Whatever we do, we want a return. We are all traders. We are traders in life, we are traders in virtue, we are traders in religion. And alas! we are also traders in love.
If you come to trade, if it is a question of give-and-take, if it is a question of buy-and-sell, abide by the laws of buying and selling. There is a bad time and there is a good time; there is a rise and a fall in prices: always expect the blow to come. It is like looking at the mirror. Your face is reflected: you make a grimace — there is one in the mirror; if you laugh, the mirror laughs. This is buying and selling, giving and taking.
We get caught. How? Not by what we give, but by what we expect. We get misery in return for our love; not from the fact that we love, but from the fact that we want love in return. There is no misery where there is no want. Desire, want, is the father of all misery. Desires are bound by the laws of success and failure. Desires must bring misery.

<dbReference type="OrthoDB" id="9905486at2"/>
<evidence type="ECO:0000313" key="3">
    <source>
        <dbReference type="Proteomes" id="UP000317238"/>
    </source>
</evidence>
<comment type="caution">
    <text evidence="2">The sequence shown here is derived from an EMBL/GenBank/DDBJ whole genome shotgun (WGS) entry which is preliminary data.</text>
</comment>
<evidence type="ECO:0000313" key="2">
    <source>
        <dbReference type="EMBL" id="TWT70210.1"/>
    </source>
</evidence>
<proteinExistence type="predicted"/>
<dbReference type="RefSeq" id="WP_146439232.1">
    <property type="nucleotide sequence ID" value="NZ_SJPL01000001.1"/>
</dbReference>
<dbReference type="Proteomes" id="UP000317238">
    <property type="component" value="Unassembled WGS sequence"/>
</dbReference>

The great secret of true success, of true happiness, then, is this: the man who asks for no return, the perfectly unselfish man, is the most successful. It seems to be a paradox. Do we not know that every man who is unselfish in life gets cheated, gets hurt? Apparently, yes. "Christ was unselfish, and yet he was crucified." True, but we know that his unselfishness is the reason, the cause of a great victory — the crowning of millions upon millions of lives with the blessings of true success.
Swami Vivekananda in "Work and Its Secret"
SEED QUESTIONS FOR REFLECTION: What does loving without expecting love in return bring up for you? What helps you to love without expectations? The author makes the point that it is not the action of trade that is problematic, but the expectation that comes along with that action - how can we live in this world, engage in its rituals and yet be without expectations? Have you had experiences when you have been able to act without expecting anything in return?